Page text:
PIXIE DAQ SOFTWARE
The DAQ system works on a client-server basis, between a FIC 8234 processor (Creative Electronicx System) on the client side and an IBM compatible PC running Linux Redhat 7.2 on the server side.
A script (called Dixi) is used to launch the server program (Dixiserver) while another script (Dixi4launcher) makes an automatic telnet connection to the client machine using the Expect tool.
Dixi4launcher also calls the client program Dixi4 running on the FIC.
The server program runs independently on the PC in a continuous loop and has to be manually closed when no more needed.
Dixi4 (the client program) starts by showing a list of possible sequences to load in the SEQSI according to a predefined set of run types.
The program requires input parameters as:
- type of run: pedestal, real data or test run.
- number of events to acquire.
Through a TCP/IP connection to the PC this information, plus a global ID number, is sent to the server program, then the sequence starts. The SEQSI drives the sequence levels and signals to the ASIC chip and the clock signal to the ADC synchronized with the chip analog out.
For each event, the digitized data of all channels and the event Id are stored (as short integers) in the FIC RAM memory. A total of 250 events can be loaded in the RAM before transferring them to the PC hard disk through a new connection with the server (the correct size of the each data packet is controlled).
The full process is looped until the total number of requested events is reached.
The last data packet can contain less 250 events depending on the total number of events that have be acquired; in this case the packet size will be shorter.
At the end of data taking the program returns to the beginning asking for a new sequence.
The server program has been written using forked processes in order to speed up the acquisition process.
At the very beginning only the father process runs, waiting for a connection; once the connection is established, it expects some primary information on the run: the global ID, the type of run (pedestal, real data or test), the total number of events and, eventually, a 4 characters string to add to the final file name as a prefix.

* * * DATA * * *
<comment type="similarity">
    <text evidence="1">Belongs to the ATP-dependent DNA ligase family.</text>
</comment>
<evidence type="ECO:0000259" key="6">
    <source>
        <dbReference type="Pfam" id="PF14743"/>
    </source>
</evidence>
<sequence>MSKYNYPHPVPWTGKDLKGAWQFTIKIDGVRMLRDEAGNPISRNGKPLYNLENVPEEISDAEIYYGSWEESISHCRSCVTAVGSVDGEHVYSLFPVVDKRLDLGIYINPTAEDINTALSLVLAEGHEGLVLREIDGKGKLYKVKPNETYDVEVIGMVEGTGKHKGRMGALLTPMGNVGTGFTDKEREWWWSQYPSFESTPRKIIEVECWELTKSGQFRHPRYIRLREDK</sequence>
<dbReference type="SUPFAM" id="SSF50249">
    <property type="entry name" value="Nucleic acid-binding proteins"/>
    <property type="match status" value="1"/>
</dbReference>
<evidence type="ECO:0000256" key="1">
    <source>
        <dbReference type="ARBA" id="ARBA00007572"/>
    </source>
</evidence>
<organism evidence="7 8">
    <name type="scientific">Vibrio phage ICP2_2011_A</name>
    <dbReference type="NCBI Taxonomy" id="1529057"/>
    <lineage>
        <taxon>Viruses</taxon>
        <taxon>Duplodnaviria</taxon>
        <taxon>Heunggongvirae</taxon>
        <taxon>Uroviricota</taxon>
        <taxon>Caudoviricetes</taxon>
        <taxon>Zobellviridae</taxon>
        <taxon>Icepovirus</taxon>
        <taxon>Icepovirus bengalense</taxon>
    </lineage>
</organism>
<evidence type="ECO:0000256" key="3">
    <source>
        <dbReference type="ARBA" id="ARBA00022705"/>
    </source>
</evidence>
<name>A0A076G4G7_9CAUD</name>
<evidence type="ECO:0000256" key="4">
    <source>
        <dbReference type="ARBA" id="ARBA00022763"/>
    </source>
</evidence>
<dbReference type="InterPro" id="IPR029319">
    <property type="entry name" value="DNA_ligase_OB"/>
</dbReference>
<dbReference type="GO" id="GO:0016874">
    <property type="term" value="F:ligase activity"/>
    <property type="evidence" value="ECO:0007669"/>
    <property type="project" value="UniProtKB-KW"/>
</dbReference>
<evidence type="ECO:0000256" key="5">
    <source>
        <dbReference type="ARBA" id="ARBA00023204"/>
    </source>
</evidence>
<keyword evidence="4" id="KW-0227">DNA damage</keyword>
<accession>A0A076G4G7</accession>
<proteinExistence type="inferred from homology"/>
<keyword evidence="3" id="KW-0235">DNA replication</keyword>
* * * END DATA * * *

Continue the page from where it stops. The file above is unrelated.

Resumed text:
Then the connection is closed and the program waits for a new one, to receive the actual buffer.
At this second connection the server is forked and the child process deals with the client while the father returns in listen mode for a new connection. This is done since the process of transferring data through the network is much faster than writing them on the hard disk. So, when the transfer ends (and data are saved on the PC RAM memory) the connection is closed by the child and the client (the FIC) is free to start a new acquisition run of 250 events. In the meanwhile the child writes the buffer on file. During the receiving process there are checks on the size of the transferred data that have to match the expected size of a buffer, i.e. 2101(pixels) short integers +1 (for the event number) times 250 events.
A maximum of 10 child servers can run simultaneously (this number is chosen to not overload the system memory too much, but it could be bigger).
Once this number is reached the father WAITS for a system signal from each child process (and eventually terminates them for not leaving zombie processes running) before allowing new connections.
All the operating child processes will write their buffer on the same file (previously created by the father process) in the same order as they try to access it: it is the operating system itself that takes care of this concurrent behavior by pipelining the processes that try to access the same file table resource. So, there is no need to add system semaphores.
This job is looped until the total number of events is reached, then only the father server remains active. It closes the final data file, renames it depending on the type of run and on a progressive number internally generated and saves it in a specified directory. Then the server returns in listen mode for a new acquisition run.
The data file is a binary file in which the events are stored sequentially.
Each event block has the following format:
o total number of pixels (ushort)
o total number of events (ushort)
o global ID (int)
o ADC value for each for pixel (ushort)
o event number (ushort)
o dummy write (ushort)
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